Because the mentorship program brings this type of real world experience and relevance to young students, it’s no wonder that Andrews is excited about growing the program even further. “Last year we had 12 students, this year we have 33 students across three schools. We still meet via Zoom, which presents its own challenges; we have to factor different things into our communications, learning from our mistakes and fine tuning as we go. For example, students have to square up—everybody has to have their camera on, everyone has to participate. And the chat box gets turned off.”
Right now, the biggest challenge of the program is teaching via Zoom. Andrews confirms “We’re doing really great work over Zoom, but I can only imagine how we can take the program to new heights and have the students bond not only with the mentors but with each other if they were in person.” Despite its imperfections, one benefit of Zoom is that Andrews has been able to get mentors from all over the country “because it’s so easy for them to log in from anywhere. But I do think, from the students' viewpoint, Zoom has been a challenge, and I have no doubts that they’d thrive with in person instruction.”
As if handling the mentorship program wasn’t enough, Andrews, who holds an RN, BSN also works in the ER at Our Lady of Lourdes and Jefferson Health. Ironically, she didn't want to be
a nurse initially and it was a student who set her on that path. She’d completed her Undergraduate studies in cell and molecular biology (with a minor in dance) at West Chester University; and then did some shadowing and work study, but was still kind of lost and not knowing what she wanted to do after undergrad. She ended up becoming a teacher and shares “I’ll never forget the day...I was a kindergarten/first grade bridge teacher at an all girl school; we were in circle time and there was this sweet girl...we were doing sight word reading and she turned to me and said “Miss Nia, I DON’T wanna be here!!” and she was totally crying. To be honest, I started crying too, and [to myself] I was like “I don’t want to be here either.” I applied to nursing school that afternoon on my lunch break, got into Gwynedd Mercy’s accelerated BSN program. I came out of the program and started working in the ER on April 1st 2020 (at the height of the pandemic for those of us with short memories). Andrews been gaining momentum ever since, and, ironically, has come full circle in the role of mentor/teacher, playing a key role in the lives of her mentees, and them playing a big role in hers.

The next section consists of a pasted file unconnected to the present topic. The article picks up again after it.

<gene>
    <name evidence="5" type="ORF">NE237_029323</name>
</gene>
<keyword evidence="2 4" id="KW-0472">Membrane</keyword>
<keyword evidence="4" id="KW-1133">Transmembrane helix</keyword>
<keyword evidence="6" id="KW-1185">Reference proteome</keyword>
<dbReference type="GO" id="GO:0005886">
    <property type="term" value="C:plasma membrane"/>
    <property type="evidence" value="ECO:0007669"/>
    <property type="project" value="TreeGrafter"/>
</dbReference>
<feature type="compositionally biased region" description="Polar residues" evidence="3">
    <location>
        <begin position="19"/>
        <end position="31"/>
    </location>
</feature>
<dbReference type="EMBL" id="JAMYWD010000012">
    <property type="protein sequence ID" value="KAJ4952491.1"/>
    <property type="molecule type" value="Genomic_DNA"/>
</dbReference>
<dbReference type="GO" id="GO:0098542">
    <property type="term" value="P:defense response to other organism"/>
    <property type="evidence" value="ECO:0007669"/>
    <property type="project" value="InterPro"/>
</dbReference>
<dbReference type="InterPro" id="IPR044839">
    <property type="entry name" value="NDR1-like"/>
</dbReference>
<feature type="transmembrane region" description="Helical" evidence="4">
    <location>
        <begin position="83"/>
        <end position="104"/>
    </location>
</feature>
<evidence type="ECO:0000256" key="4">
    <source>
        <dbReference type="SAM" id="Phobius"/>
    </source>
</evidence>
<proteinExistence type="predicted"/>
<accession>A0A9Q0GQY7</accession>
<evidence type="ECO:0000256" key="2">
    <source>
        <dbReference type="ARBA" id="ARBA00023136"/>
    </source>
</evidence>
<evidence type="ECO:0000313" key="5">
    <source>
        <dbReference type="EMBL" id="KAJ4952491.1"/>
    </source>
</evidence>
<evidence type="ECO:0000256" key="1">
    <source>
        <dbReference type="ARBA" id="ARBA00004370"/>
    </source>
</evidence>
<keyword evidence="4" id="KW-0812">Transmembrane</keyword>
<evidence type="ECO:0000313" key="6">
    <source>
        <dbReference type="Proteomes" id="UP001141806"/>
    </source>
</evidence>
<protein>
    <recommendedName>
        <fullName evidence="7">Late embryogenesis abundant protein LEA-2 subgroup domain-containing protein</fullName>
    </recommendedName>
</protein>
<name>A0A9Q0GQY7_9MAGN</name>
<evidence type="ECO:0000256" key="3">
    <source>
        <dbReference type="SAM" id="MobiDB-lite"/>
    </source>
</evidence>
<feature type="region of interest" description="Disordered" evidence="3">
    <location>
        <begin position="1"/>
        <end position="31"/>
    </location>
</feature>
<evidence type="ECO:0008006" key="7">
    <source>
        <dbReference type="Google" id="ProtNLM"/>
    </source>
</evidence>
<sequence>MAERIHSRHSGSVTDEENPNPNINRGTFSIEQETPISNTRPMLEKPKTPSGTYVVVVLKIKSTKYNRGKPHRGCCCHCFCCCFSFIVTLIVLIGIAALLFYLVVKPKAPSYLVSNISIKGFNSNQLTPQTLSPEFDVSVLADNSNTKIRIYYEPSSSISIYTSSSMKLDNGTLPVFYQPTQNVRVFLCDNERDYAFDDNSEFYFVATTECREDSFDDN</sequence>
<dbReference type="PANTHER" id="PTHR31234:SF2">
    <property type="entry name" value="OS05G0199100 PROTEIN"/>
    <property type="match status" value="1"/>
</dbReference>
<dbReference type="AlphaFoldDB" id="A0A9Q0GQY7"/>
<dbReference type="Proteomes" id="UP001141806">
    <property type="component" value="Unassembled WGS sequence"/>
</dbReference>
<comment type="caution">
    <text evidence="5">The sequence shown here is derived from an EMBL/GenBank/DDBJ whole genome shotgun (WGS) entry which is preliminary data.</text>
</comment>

Andrews is earnest when asked what inspires her “Hmmm…to be honest, I think I’m still working on it, like figuring out what concrete things actually inspire me. But some of it definitely comes from my family. We're a close knit family, and they give me support to do the things I’m really passionate about—working with students; I’m also a freelance dance instructor; so I work with students in a couple different capacities. And they're actually my inspiration too.”
In parting, we asked Nia if she had a favorite life lesson quote. Without hesitation, she responded “Yes! Marcus Garvey…Without confidence, you are twice defeated in the race of life. With confidence you’ve won before you’ve even started.” It seems like that confidence is woven into Andrew’s outlook and approach to life. Legacy of Hope is lucky to have her.